Traditional Maltese crafts make up a huge part of this tiny island’s rich history, traditions and culture. Most date back several centuries, and although some are unfortunately a dying art, there are many people and artisans who are keeping the tradition alive and a lot make awesome souvenir gifts.
Here are six Maltese crafts you need to know about.
1. Lace-making aka bizzilla
Bizzilla is one of the oldest traditional craft and is often linked with nobility. Maltese lace is very sought after, can often be sold at auctions or is sometimes worn by people high in society such as the clergy.
It is often made with Spanish silk but the inclusion of the Maltese cross into the lace pattern helps make this craft local AF.
Still one of the most beloved and popular traditional crafts on the island, lace-making is very big in certain areas like the sister island of Gozo.
The art of Filigree consists of weaving together fine threads of gold or silver to create ornate motifs or intricate jewellery.
Although you can buy ready-made filigree all over the island, watching it being made is satisfying AF!
Weaving is one of the oldest Maltese crafts dating back to the prehistoric times. It involves interlacing threads to create fabric used for clothing, rugs and other products.
It is a lost art in modern times, but there are a handful of locals who are keeping the tradition alive by hosting workshops and demonstrations.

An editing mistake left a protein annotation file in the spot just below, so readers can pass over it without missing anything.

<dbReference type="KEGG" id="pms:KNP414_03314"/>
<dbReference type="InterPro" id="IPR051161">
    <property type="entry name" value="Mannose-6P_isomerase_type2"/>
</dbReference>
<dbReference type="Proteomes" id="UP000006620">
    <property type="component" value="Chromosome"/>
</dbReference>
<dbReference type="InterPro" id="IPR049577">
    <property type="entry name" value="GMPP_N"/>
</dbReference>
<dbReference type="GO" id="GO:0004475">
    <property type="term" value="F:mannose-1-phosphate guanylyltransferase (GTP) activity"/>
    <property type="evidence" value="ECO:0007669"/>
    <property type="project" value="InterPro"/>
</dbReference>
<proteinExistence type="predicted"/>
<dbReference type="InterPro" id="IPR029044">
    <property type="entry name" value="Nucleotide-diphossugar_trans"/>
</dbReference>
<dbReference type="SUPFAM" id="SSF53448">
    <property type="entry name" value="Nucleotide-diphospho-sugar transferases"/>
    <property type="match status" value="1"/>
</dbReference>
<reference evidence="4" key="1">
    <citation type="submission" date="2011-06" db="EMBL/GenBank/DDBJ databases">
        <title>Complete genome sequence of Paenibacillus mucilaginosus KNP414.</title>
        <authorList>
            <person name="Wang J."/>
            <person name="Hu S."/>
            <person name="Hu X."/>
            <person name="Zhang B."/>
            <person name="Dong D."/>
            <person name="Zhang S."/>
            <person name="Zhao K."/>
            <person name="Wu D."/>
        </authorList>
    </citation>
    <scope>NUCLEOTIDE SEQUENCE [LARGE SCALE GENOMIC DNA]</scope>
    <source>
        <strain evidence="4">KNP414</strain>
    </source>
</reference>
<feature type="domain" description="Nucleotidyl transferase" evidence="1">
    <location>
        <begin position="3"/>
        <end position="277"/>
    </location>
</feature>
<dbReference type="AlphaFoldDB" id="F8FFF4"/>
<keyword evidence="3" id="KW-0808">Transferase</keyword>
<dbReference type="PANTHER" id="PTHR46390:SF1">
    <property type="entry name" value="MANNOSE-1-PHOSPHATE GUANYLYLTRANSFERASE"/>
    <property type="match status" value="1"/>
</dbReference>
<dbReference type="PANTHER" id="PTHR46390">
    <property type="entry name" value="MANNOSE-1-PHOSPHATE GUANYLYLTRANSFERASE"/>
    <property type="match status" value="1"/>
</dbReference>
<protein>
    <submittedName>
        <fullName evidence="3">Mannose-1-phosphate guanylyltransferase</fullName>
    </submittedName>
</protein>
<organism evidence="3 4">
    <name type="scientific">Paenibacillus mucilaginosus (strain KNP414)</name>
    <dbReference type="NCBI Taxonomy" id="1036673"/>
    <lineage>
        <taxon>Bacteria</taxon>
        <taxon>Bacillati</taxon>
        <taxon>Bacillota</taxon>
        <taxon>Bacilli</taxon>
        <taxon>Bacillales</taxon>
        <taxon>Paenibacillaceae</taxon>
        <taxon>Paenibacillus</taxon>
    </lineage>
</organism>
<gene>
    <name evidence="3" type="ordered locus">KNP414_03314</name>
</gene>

The Maltese clock consists of a wooden case (relating to that other wood-making craft that is arkett) and comes in many different sizes. It was mostly found in the homes of the super rich centuries ago.
These clocks are usually heavily decorated with gild or hand-painted flower patterns. Nowadays, real Maltese clocks are a collector’s item but replicas can be found around the island.
5. Glass blowing
One of the Maltese crafts that hasn’t really died down is mouth-blown and hand finished glassware, usually bursting with colour and still adorning home interiors all over the islands.
Many tourists love to not only watch glass-blowing, but also participate as a way of getting immersed in Malta’s culture. The process begins involves melted coloured beads which are blown into a shape.
The objects you can make are endless such as drinking glasses, vases, bowls, candle holders and more. Interested? You must check out the Mdina Glass Blowing Factory.
6. Crib building
Although cribs (known as presepji in Maltese) may only appear during the Christmas period, crib making is a highly popular craft and people start prepping from the summer period. A grotto or a large traditional crib are usually the ones that are made.
Cribs are a strong part of Maltese tradition and you’ll see many plotted across the island during the festive season, shown off with great pride at exhibitions or competitions.